محاسبه دمای پره های توربین و برآورد عمر - تجزیه و تحلیل حساسیت
|کد مقاله||سال انتشار||مقاله انگلیسی||ترجمه فارسی||تعداد کلمات|
|26739||2013||14 صفحه PDF||سفارش دهید||محاسبه نشده|
Publisher : Elsevier - Science Direct (الزویر - ساینس دایرکت)
Journal : Propulsion and Power Research, Volume 2, Issue 2, June 2013, Pages 148–161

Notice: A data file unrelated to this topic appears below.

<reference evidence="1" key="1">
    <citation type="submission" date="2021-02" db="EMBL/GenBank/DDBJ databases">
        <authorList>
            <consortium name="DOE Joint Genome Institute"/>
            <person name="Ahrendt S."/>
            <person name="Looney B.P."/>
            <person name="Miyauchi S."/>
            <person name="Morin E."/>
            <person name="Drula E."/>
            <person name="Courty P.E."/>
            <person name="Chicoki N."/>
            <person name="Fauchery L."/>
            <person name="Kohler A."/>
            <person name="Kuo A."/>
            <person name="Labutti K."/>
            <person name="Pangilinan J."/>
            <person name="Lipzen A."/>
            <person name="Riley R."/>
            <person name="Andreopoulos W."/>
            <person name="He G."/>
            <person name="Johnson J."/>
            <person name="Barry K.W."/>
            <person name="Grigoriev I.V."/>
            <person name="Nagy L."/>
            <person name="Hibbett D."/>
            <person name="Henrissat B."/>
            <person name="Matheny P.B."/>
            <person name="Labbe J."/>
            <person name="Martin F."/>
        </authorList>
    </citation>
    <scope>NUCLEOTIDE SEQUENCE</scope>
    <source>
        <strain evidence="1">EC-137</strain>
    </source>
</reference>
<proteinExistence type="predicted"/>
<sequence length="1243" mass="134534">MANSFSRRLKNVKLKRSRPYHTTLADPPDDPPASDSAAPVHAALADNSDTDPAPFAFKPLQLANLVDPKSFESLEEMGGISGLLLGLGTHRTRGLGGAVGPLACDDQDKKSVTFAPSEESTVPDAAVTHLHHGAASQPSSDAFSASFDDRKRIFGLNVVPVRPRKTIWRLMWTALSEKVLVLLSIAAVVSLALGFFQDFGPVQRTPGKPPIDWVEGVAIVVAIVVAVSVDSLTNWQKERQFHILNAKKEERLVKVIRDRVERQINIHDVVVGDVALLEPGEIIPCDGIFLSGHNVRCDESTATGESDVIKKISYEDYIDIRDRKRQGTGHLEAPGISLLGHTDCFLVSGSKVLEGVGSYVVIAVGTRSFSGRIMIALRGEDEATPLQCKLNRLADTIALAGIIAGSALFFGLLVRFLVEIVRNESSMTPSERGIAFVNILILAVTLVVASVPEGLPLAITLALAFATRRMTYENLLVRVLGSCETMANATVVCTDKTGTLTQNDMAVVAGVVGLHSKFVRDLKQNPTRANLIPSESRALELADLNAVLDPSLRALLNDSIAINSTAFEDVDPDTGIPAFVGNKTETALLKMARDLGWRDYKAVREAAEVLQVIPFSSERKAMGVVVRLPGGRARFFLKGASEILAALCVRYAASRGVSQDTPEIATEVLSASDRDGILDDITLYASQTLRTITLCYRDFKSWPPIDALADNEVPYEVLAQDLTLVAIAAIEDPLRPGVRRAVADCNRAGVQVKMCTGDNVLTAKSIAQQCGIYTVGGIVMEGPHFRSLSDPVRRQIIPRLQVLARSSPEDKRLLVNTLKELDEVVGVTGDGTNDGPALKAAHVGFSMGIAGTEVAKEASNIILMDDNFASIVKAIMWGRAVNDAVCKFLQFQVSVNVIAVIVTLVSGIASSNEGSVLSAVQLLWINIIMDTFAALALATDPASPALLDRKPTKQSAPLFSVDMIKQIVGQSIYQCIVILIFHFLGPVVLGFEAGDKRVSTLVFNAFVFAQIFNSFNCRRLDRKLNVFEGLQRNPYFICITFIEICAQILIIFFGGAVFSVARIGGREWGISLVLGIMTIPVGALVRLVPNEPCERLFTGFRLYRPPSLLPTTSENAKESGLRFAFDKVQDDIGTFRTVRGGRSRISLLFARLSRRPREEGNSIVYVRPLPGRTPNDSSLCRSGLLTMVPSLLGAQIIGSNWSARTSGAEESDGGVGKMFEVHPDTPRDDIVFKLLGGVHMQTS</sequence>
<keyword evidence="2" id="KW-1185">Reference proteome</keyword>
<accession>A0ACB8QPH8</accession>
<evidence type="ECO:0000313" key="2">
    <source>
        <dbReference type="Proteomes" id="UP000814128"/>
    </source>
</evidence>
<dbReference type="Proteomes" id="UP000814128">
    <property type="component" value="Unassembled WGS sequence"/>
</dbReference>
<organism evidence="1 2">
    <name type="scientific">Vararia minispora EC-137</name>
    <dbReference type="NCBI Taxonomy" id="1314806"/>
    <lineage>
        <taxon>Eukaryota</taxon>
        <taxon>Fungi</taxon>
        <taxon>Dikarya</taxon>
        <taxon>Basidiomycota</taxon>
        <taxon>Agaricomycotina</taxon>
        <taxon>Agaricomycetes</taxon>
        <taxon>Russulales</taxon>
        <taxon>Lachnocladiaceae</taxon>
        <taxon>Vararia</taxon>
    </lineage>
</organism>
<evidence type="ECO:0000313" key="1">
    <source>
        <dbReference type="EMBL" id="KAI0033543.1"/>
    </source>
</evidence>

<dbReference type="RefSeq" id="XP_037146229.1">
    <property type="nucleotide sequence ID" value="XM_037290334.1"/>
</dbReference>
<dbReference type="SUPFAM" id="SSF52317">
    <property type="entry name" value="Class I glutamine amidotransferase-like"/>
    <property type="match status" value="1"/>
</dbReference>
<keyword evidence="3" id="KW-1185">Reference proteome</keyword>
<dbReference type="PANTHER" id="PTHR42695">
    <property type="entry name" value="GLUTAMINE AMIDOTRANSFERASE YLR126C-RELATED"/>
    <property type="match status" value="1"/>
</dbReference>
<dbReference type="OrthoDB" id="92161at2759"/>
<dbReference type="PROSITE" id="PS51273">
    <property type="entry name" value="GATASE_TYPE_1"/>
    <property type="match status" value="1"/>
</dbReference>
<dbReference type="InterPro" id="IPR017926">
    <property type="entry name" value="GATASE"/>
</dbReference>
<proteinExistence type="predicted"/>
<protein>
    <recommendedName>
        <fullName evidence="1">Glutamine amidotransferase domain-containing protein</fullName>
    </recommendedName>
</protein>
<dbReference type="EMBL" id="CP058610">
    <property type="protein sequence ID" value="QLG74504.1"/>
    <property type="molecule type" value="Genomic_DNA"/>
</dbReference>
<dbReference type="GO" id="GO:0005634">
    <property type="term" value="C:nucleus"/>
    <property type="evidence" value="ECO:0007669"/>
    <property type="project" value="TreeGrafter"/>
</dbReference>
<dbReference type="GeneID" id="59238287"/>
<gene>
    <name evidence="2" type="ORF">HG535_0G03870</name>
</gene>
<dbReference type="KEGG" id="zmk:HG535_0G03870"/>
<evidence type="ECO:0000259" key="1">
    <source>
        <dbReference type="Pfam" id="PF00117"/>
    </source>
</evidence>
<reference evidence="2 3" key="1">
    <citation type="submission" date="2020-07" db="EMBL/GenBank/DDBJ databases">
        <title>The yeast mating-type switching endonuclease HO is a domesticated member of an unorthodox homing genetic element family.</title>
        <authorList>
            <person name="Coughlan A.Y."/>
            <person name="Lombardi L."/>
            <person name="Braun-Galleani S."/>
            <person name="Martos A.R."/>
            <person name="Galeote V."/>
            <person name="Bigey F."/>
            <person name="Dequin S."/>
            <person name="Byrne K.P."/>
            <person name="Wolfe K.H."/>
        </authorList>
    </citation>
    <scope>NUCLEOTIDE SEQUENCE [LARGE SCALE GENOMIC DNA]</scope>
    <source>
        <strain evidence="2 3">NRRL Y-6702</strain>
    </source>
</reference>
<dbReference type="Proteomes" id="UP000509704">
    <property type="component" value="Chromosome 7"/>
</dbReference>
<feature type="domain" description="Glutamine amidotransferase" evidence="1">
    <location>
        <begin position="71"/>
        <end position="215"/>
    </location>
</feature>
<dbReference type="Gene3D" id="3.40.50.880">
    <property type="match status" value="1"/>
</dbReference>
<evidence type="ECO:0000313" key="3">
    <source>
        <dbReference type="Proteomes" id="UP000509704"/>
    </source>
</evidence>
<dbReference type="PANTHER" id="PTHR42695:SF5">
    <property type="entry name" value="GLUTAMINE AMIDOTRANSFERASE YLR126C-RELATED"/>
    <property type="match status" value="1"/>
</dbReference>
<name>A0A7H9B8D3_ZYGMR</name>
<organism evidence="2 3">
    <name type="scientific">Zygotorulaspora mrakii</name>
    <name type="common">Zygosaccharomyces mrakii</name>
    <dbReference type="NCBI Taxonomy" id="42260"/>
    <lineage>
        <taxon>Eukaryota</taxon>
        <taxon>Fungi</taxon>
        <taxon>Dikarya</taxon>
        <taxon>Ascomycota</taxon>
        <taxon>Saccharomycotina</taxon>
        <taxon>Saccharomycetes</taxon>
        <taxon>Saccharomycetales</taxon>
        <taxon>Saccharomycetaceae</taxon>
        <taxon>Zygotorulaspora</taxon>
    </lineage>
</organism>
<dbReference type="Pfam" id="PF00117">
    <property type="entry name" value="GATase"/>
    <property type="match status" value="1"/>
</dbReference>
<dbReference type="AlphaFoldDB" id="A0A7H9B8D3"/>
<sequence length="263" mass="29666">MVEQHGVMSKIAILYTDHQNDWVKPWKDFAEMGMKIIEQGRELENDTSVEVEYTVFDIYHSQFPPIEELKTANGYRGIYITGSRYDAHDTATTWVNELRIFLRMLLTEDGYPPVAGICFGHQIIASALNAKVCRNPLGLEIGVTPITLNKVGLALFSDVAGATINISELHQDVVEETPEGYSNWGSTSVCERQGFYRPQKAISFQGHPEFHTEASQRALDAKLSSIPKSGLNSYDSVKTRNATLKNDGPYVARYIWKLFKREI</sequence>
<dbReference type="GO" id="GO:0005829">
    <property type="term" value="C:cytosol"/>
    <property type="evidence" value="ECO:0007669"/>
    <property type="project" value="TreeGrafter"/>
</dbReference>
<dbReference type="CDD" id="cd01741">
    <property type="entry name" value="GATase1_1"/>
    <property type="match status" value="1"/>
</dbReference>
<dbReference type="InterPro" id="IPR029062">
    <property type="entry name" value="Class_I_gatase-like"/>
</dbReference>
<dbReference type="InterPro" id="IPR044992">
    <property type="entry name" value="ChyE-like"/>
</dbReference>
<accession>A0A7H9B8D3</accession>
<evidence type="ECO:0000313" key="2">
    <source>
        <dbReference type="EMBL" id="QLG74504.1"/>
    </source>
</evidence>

The overall operating cost of the modern gas turbines is greatly influenced by the durability of hot section components operating at high temperatures. In turbine operating conditions, some defects may occur which can decrease hot section life. In the present paper, methods used for calculating blade temperature and life are demonstrated and validated. Using these methods, a set of sensitivity analyses on the parameters affecting temperature and life of a high pressure, high temperature turbine first stage blade is carried out. Investigated uncertainties are: (1) blade coating thickness, (2) coolant inlet pressure and temperature (as a result of secondary air system), and (3) gas turbine load variation. Results show that increasing thermal barrier coating thickness by 3 times, leads to rise in the blade life by 9 times. In addition, considering inlet cooling temperature and pressure, deviation in temperature has greater effect on blade life. One of the interesting points that can be realized from the results is that 300 hours operation at 70% load can be equal to one hour operation at base load.